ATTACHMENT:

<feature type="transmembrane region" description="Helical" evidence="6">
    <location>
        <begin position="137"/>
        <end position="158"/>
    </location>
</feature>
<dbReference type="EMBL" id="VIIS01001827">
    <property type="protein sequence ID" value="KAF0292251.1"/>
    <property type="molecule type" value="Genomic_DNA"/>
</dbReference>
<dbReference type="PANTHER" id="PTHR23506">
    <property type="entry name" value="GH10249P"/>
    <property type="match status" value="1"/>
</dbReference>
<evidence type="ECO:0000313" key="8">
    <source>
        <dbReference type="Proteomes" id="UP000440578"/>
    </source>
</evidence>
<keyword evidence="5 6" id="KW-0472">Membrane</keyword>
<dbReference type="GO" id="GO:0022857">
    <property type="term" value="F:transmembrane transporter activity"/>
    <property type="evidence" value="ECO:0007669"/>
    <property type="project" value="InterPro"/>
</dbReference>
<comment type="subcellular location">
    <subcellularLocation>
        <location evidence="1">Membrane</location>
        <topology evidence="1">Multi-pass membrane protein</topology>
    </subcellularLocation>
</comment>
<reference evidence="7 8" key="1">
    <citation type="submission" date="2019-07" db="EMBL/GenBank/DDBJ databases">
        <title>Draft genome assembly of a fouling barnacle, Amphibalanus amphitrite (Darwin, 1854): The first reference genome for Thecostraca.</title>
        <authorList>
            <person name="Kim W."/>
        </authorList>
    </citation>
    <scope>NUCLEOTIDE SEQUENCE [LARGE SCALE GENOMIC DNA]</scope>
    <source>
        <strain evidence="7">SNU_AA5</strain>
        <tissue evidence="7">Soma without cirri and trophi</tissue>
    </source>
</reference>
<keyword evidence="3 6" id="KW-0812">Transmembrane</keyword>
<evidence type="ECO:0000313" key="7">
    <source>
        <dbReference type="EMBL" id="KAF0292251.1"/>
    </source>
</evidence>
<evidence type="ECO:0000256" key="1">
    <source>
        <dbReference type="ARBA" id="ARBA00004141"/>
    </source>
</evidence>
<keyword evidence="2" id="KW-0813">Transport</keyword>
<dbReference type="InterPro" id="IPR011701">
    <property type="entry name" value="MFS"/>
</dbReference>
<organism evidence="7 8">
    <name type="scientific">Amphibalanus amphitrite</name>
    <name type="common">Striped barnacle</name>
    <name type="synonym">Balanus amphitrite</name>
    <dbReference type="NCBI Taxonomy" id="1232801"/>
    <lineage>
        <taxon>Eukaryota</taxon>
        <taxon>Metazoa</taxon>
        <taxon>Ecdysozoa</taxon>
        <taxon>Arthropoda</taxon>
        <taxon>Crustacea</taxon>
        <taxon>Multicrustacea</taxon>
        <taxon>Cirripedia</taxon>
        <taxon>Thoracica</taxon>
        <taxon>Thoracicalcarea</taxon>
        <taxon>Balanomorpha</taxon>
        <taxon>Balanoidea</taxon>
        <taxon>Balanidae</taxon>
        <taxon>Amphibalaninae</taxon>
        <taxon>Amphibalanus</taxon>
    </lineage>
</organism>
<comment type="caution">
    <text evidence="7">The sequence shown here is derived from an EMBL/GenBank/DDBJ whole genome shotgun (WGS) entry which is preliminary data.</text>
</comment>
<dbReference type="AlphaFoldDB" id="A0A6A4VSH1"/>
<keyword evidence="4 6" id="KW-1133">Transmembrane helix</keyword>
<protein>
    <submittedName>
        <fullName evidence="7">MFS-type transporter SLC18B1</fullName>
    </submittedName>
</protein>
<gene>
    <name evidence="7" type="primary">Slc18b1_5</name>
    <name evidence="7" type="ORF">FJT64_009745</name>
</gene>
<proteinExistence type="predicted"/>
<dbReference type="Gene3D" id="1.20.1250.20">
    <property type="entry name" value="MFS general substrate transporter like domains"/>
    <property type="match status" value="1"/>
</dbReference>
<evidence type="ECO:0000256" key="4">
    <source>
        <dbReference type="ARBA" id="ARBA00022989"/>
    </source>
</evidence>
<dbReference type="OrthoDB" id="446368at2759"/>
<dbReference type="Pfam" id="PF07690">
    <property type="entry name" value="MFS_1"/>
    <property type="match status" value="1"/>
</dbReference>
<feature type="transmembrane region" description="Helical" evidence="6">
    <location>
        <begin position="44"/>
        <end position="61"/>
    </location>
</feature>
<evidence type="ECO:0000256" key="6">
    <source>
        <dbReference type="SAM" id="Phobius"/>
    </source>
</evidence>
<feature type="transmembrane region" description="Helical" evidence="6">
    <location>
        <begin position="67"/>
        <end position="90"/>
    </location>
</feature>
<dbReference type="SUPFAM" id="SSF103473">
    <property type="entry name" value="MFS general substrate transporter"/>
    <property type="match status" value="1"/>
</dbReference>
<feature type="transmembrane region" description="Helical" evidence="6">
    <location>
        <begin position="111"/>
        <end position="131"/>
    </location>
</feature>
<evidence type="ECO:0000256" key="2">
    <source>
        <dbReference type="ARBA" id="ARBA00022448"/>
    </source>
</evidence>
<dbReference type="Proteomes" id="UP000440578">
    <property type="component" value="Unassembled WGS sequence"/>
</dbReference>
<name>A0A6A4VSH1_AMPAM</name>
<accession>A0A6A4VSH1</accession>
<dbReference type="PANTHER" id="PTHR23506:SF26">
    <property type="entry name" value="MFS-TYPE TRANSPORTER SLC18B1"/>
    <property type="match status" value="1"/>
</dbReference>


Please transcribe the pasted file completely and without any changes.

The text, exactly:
<feature type="transmembrane region" description="Helical" evidence="6">
    <location>
        <begin position="137"/>
        <end position="158"/>
    </location>
</feature>
<dbReference type="EMBL" id="VIIS01001827">
    <property type="protein sequence ID" value="KAF0292251.1"/>
    <property type="molecule type" value="Genomic_DNA"/>
</dbReference>
<dbReference type="PANTHER" id="PTHR23506">
    <property type="entry name" value="GH10249P"/>
    <property type="match status" value="1"/>
</dbReference>
<evidence type="ECO:0000313" key="8">
    <source>
        <dbReference type="Proteomes" id="UP000440578"/>
    </source>
</evidence>
<keyword evidence="5 6" id="KW-0472">Membrane</keyword>
<dbReference type="GO" id="GO:0022857">
    <property type="term" value="F:transmembrane transporter activity"/>
    <property type="evidence" value="ECO:0007669"/>
    <property type="project" value="InterPro"/>
</dbReference>
<comment type="subcellular location">
    <subcellularLocation>
        <location evidence="1">Membrane</location>
        <topology evidence="1">Multi-pass membrane protein</topology>
    </subcellularLocation>
</comment>
<reference evidence="7 8" key="1">
    <citation type="submission" date="2019-07" db="EMBL/GenBank/DDBJ databases">
        <title>Draft genome assembly of a fouling barnacle, Amphibalanus amphitrite (Darwin, 1854): The first reference genome for Thecostraca.</title>
        <authorList>
            <person name="Kim W."/>
        </authorList>
    </citation>
    <scope>NUCLEOTIDE SEQUENCE [LARGE SCALE GENOMIC DNA]</scope>
    <source>
        <strain evidence="7">SNU_AA5</strain>
        <tissue evidence="7">Soma without cirri and trophi</tissue>
    </source>
</reference>
<keyword evidence="3 6" id="KW-0812">Transmembrane</keyword>
<evidence type="ECO:0000313" key="7">
    <source>
        <dbReference type="EMBL" id="KAF0292251.1"/>
    </source>
</evidence>
<evidence type="ECO:0000256" key="1">
    <source>
        <dbReference type="ARBA" id="ARBA00004141"/>
    </source>
</evidence>
<keyword evidence="2" id="KW-0813">Transport</keyword>
<dbReference type="InterPro" id="IPR011701">
    <property type="entry name" value="MFS"/>
</dbReference>
<organism evidence="7 8">
    <name type="scientific">Amphibalanus amphitrite</name>
    <name type="common">Striped barnacle</name>
    <name type="synonym">Balanus amphitrite</name>
    <dbReference type="NCBI Taxonomy" id="1232801"/>
    <lineage>
        <taxon>Eukaryota</taxon>
        <taxon>Metazoa</taxon>
        <taxon>Ecdysozoa</taxon>
        <taxon>Arthropoda</taxon>
        <taxon>Crustacea</taxon>
        <taxon>Multicrustacea</taxon>
        <taxon>Cirripedia</taxon>
        <taxon>Thoracica</taxon>
        <taxon>Thoracicalcarea</taxon>
        <taxon>Balanomorpha</taxon>
        <taxon>Balanoidea</taxon>
        <taxon>Balanidae</taxon>
        <taxon>Amphibalaninae</taxon>
        <taxon>Amphibalanus</taxon>
    </lineage>
</organism>
<comment type="caution">
    <text evidence="7">The sequence shown here is derived from an EMBL/GenBank/DDBJ whole genome shotgun (WGS) entry which is preliminary data.</text>
</comment>
<dbReference type="AlphaFoldDB" id="A0A6A4VSH1"/>
<keyword evidence="4 6" id="KW-1133">Transmembrane helix</keyword>
<protein>
    <submittedName>
        <fullName evidence="7">MFS-type transporter SLC18B1</fullName>
    </submittedName>
</protein>
<gene>
    <name evidence="7" type="primary">Slc18b1_5</name>
    <name evidence="7" type="ORF">FJT64_009745</name>
</gene>
<proteinExistence type="predicted"/>
<dbReference type="Gene3D" id="1.20.1250.20">
    <property type="entry name" value="MFS general substrate transporter like domains"/>
    <property type="match status" value="1"/>
</dbReference>
<evidence type="ECO:0000256" key="4">
    <source>
        <dbReference type="ARBA" id="ARBA00022989"/>
    </source>
</evidence>
<dbReference type="OrthoDB" id="446368at2759"/>
<dbReference type="Pfam" id="PF07690">
    <property type="entry name" value="MFS_1"/>
    <property type="match status" value="1"/>
</dbReference>
<feature type="transmembrane region" description="Helical" evidence="6">
    <location>
        <begin position="44"/>
        <end position="61"/>
    </location>
</feature>
<evidence type="ECO:0000256" key="6">
    <source>
        <dbReference type="SAM" id="Phobius"/>
    </source>
</evidence>
<feature type="transmembrane region" description="Helical" evidence="6">
    <location>
        <begin position="67"/>
        <end position="90"/>
    </location>
</feature>
<dbReference type="SUPFAM" id="SSF103473">
    <property type="entry name" value="MFS general substrate transporter"/>
    <property type="match status" value="1"/>
</dbReference>
<feature type="transmembrane region" description="Helical" evidence="6">
    <location>
        <begin position="111"/>
        <end position="131"/>
    </location>
</feature>
<evidence type="ECO:0000256" key="2">
    <source>
        <dbReference type="ARBA" id="ARBA00022448"/>
    </source>
</evidence>
<dbReference type="Proteomes" id="UP000440578">
    <property type="component" value="Unassembled WGS sequence"/>
</dbReference>
<name>A0A6A4VSH1_AMPAM</name>
<accession>A0A6A4VSH1</accession>
<dbReference type="PANTHER" id="PTHR23506:SF26">
    <property type="entry name" value="MFS-TYPE TRANSPORTER SLC18B1"/>
    <property type="match status" value="1"/>
</dbReference>